I discuss how this draws in a whole range of passages. We tend to think in static categories when thinking of God being associated with light, and sin, Satan, and death are associated with darkness. There is also a sense in which there is a dynamic to them as well. These concepts are woven into the whole story of redemption from creation, fall, redemption, and consummation. I wanted to see how this dayspring idea was dynamically woven into the whole storyline of Scripture.
We can’t have you reproduce your book here but take a few minutes and survey this broader Old Testament expectation for us.
One of the exciting passages that really started to draw attention to this is found in Exodus 14:21 and 15:10. It is about the East wind that saved Israel. This idea is picked up in Isaiah 41:25. I show that God brings people who come to accomplish his redemptive purposes through Israel. When God brings these individuals, Isaiah references them as coming from the East. As you progress from Genesis to the prophets you start to see how this expectation of God’s arrival from the East may start very broadly but narrows in its focus as it develops typologically.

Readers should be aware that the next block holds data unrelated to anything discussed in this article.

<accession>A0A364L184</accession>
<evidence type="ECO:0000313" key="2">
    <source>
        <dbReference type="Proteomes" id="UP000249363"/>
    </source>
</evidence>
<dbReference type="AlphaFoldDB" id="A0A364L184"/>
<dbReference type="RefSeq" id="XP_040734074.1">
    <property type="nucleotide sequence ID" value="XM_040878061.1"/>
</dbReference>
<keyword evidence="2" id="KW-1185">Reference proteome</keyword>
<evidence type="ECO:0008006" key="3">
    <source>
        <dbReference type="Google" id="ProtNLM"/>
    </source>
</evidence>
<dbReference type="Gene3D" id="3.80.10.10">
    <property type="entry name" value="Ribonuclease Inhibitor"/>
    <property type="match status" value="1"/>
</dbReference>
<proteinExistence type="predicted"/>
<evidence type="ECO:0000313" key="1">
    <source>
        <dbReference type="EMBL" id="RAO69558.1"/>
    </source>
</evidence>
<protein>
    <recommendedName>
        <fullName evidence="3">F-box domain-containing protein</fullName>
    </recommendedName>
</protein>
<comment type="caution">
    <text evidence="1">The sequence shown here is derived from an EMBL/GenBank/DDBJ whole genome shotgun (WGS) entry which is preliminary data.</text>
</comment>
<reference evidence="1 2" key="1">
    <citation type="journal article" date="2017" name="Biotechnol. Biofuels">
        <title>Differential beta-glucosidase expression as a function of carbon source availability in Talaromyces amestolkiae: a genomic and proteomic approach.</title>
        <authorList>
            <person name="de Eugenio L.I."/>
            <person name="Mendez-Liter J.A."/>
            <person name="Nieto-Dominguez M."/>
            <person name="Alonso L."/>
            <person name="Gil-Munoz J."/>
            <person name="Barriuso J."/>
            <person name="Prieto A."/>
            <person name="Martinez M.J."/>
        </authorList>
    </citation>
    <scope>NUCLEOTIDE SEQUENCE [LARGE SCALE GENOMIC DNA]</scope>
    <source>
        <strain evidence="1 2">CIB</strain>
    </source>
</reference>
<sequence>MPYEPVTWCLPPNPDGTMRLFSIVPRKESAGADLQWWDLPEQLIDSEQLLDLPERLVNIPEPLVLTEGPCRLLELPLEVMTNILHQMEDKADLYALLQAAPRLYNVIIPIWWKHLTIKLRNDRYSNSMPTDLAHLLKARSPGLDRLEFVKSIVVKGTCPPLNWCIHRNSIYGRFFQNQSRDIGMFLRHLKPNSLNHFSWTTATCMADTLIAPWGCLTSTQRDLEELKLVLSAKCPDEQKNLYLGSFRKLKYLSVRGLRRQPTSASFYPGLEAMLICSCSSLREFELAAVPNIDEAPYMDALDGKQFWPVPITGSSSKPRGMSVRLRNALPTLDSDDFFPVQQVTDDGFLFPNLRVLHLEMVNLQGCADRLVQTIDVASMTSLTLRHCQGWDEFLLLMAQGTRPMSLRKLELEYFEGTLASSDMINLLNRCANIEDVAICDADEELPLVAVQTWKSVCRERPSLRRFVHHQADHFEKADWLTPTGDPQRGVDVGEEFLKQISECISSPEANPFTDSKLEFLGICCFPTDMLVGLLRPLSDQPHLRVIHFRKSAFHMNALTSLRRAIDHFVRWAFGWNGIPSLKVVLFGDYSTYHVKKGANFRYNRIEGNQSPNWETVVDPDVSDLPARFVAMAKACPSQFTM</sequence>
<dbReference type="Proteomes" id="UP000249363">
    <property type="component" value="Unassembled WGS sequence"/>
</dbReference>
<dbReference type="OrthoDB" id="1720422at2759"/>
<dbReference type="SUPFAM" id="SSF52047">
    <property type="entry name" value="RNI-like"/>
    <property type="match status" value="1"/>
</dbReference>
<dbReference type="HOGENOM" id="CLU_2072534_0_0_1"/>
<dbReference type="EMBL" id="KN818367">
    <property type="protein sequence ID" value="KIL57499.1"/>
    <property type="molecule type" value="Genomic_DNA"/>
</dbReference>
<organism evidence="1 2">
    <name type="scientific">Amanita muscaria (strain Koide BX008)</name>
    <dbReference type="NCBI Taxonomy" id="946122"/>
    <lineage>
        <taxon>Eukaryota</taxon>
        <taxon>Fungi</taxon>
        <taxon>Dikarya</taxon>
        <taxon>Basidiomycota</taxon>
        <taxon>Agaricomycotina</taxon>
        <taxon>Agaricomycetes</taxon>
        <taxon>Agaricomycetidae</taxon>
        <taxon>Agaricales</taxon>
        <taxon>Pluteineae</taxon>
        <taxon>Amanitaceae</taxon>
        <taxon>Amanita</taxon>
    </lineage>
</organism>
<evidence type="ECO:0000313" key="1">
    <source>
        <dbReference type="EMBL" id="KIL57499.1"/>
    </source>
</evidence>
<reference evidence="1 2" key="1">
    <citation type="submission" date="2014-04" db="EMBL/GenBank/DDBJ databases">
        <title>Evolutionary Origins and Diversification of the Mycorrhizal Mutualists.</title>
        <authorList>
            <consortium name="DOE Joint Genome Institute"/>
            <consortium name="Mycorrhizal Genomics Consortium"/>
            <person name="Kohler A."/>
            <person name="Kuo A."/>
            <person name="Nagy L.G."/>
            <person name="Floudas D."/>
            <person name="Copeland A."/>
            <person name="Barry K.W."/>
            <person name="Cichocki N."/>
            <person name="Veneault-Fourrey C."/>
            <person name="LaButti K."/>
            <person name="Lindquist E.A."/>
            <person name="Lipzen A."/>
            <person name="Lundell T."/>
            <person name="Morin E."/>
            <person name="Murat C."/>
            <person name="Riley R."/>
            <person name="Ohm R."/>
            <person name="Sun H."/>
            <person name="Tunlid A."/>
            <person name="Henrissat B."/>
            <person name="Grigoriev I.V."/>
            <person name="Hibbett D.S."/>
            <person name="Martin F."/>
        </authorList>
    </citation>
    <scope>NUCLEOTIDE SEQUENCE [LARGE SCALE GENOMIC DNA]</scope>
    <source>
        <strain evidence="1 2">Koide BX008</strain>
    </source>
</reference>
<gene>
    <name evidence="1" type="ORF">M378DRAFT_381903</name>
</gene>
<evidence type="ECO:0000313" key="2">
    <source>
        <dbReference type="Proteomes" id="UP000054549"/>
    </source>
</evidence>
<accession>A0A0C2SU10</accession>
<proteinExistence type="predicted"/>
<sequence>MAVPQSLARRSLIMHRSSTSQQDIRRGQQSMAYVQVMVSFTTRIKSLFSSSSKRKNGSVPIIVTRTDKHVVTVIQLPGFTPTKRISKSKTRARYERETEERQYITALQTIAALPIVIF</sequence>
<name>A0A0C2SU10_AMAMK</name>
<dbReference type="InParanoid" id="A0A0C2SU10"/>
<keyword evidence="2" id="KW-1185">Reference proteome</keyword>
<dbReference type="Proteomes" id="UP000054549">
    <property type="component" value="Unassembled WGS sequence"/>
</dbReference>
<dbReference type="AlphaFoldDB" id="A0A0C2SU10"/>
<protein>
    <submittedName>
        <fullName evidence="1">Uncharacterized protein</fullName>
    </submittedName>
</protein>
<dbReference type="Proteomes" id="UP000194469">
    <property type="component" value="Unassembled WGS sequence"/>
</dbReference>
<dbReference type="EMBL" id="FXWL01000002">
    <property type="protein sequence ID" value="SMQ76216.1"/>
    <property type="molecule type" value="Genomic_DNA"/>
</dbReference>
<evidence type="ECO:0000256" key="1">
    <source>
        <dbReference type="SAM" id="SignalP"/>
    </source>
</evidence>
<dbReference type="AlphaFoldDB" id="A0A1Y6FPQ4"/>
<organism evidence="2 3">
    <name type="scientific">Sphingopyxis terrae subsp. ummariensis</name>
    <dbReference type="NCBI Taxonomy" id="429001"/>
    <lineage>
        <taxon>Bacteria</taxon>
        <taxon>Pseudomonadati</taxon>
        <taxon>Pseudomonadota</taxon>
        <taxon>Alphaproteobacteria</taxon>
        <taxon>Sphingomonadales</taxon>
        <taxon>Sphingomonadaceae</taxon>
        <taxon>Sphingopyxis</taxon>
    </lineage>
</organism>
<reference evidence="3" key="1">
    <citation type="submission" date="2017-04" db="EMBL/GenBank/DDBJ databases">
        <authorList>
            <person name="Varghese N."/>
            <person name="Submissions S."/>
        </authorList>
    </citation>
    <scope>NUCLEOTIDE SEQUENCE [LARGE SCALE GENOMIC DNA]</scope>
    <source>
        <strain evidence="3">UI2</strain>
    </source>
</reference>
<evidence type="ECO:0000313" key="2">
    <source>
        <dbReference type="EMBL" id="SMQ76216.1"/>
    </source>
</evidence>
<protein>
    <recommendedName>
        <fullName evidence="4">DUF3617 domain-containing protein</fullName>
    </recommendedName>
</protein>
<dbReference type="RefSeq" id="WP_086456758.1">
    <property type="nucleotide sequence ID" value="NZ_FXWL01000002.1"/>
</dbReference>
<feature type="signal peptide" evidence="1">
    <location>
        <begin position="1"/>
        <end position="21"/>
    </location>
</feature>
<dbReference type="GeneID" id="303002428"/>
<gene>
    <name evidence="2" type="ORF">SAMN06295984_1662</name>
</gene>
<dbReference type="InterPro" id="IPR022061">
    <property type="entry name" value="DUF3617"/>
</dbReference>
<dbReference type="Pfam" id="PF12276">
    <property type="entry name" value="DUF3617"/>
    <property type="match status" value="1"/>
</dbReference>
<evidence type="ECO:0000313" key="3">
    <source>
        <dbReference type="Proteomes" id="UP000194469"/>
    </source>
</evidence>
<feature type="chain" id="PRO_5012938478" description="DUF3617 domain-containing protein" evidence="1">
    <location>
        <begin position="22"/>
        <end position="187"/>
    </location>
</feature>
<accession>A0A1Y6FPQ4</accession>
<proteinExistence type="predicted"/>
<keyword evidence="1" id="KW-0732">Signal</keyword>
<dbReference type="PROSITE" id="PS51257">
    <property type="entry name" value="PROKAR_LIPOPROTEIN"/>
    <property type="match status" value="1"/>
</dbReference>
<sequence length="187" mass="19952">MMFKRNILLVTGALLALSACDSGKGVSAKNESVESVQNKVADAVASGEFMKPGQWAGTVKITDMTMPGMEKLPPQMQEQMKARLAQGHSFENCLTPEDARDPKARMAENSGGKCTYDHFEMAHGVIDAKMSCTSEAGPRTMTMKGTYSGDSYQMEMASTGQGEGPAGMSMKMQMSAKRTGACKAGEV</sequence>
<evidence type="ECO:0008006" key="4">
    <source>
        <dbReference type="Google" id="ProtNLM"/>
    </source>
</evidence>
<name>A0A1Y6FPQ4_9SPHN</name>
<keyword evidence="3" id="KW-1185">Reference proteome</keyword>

There is a pattern across Scripture so that it becomes narrower and more applicable to the expectation of a singular person. It is interesting as we see how it is possible for a Jewish priest like Zechariah to hear about the upcoming fulfillment of God’s redemption in the person of the Messiah and for him to reference that person as the sunrise and culmination of this hope that will visit his people. Malachi 4:2 is another passage that calls him the Sun of Righteousness. We respond out of joy for his coming.
In the latter part of your book, you focus on Luke-Acts and how the New Testament furthers this theme – tell us about that.